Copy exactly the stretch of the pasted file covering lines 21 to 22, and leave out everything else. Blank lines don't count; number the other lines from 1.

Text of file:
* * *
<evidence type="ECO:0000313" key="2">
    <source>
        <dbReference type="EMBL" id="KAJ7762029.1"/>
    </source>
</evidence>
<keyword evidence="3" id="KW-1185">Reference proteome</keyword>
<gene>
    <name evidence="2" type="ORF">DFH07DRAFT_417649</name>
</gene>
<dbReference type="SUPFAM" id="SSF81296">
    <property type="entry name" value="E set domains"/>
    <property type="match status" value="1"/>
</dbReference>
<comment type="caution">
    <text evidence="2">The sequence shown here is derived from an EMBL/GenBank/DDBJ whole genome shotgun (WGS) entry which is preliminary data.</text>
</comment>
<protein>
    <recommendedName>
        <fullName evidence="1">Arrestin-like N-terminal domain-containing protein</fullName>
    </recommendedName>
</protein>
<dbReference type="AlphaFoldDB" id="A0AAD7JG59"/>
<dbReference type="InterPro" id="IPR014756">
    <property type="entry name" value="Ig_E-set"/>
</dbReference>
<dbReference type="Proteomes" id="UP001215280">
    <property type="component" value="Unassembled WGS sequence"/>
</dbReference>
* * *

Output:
</protein>
<dbReference type="AlphaFoldDB" id="A0AAD7JG59"/>